The early 1900’s was the beginning of the celebration of International Women’s Day. Because of the predecessors of women like Susan B. Anthony, Elizabeth Canton, Amelia Bloomers, and Lacertia Mott there was discord among the women in America about the issues of voting rights, wage differences, working conditions, education, and inequalities. In reality, the inequalities date back later to 1776 when Abigail Adams ask her husband John to “remember the ladies” in the new code of law. The very next year women lost their right to vote in the state of New York. Other states soon followed and by 1787, the U.S. Constitutional Convention gave the states the right to decide who had voting privileges. All states took away the voting rights of women except New Jersey. By 1807, the women lost their right to vote in that state as well.

From the early 1800’s until about the mid 1800’s women joined the abolitionist movement and concentrated their effort towards anti-slavery laws. By 1848, the first Women’s Rights convention was held and none other than Elizabeth Canton suggested equal suffrage. Annual meeting were held after this until about the time of the Civil War. The women including Susan B. Anthony, put aside their women’s right causes to support the war effort that was unfolding before them. The later part of the 1800’s were filled with demonstration of protest to the forgotten inequality issues suffered by women. Many would attempt to vote and then be arrested, but they did not concede. Furthermore, during these years the Fourteenth and Fifteenth Amendment was passed giving the black man the right to vote. Because of these changes the abolitionist and the women’s suffrage movement separated into separate causes. The women resented that the two movements had not remained united in their fight. During this discord, Susan B. Anthony forms the Equal Rights Association, and later, the National Woman Suffrage Association came to be with Elizabeth Stanton acting as president.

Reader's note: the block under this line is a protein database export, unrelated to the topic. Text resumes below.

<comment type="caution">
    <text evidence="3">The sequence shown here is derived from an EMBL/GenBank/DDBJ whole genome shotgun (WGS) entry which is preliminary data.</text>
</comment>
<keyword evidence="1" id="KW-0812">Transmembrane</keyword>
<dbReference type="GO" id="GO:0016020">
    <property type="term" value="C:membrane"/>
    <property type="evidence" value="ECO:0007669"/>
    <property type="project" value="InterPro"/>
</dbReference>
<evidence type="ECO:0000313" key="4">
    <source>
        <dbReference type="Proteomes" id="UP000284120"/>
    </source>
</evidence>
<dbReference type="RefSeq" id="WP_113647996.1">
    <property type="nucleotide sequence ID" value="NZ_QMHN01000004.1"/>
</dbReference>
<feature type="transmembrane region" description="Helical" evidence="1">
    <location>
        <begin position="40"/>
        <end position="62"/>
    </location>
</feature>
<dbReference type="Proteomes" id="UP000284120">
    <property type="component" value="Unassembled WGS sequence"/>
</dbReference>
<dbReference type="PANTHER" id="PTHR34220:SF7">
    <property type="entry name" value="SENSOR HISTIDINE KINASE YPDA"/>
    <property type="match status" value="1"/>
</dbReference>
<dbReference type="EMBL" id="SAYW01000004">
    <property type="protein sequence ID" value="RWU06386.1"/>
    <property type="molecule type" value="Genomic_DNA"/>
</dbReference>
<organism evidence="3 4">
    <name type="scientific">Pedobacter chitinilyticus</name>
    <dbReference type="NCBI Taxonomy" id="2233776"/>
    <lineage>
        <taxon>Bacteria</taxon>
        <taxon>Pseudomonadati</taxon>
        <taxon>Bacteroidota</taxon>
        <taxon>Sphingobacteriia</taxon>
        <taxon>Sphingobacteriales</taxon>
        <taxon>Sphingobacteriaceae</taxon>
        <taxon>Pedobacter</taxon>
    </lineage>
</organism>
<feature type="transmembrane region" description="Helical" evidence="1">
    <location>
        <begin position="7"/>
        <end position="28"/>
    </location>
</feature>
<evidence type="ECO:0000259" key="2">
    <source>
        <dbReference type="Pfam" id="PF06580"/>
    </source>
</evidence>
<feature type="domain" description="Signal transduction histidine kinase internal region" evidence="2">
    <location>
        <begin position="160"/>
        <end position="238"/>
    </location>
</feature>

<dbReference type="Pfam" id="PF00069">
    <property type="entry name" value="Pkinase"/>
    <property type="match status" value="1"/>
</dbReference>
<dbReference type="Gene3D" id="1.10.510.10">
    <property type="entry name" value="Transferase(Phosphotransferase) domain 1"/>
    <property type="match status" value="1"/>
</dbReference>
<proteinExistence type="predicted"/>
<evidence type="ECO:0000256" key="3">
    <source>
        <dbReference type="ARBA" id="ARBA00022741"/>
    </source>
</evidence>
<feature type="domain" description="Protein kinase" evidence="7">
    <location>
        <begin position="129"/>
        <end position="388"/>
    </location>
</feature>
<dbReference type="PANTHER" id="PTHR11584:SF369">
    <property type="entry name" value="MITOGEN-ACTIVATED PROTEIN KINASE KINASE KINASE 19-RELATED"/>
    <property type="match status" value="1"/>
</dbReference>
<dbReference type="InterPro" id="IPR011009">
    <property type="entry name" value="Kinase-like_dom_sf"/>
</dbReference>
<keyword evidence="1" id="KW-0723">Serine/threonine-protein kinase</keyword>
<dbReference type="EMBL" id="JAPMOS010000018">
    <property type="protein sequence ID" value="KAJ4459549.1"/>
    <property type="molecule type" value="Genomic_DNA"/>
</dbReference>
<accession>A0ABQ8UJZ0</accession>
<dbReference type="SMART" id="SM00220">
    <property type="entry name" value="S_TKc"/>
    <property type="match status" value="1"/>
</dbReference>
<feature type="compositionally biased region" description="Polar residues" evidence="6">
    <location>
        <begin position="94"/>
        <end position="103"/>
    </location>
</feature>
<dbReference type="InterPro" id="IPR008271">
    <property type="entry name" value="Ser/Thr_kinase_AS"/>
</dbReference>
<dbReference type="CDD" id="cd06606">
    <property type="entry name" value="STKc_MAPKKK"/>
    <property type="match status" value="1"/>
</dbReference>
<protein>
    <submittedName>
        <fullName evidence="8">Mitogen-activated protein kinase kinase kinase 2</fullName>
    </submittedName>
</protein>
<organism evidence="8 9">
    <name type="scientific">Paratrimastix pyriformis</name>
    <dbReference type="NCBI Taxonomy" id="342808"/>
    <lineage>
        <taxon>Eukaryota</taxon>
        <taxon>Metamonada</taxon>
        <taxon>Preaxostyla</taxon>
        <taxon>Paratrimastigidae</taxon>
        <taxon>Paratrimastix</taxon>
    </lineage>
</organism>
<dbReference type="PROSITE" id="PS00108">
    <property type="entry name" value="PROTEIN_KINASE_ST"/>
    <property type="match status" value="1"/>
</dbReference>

After 1908, women had become more vocal about their position and their rights. Tired of being oppressed by the patriarchy, women began campaigning for change. No longer willing to put up with the inequalities and atrocities of the past, over 15,000 women marched the streets of New York City. They demanded shorter working hours and better pay considering how the men were making four times as much as they had been receiving for the same job description.

On February 28, 1909, many observed the first National Women’s Day, and this event continued on the last Sunday of February until 1913. By 1910, this had become an international event and International Women’s Day was born.

This idea unfolded during an International Conference of Working Women at Copenhagen where over 100 women from 17 countries where in attendance. This group of women represented working women’s groups, labor parties, socialist parties, unions, and elected female officials from around the world. One of the women in attendance was a leader of the “Women’s Office” in Germany, Clara Zetkin, suggested that this day should be observed by women all over the world every year on the same day. Everyone at the meeting thought this was an excellent idea. International Women’s Day was official.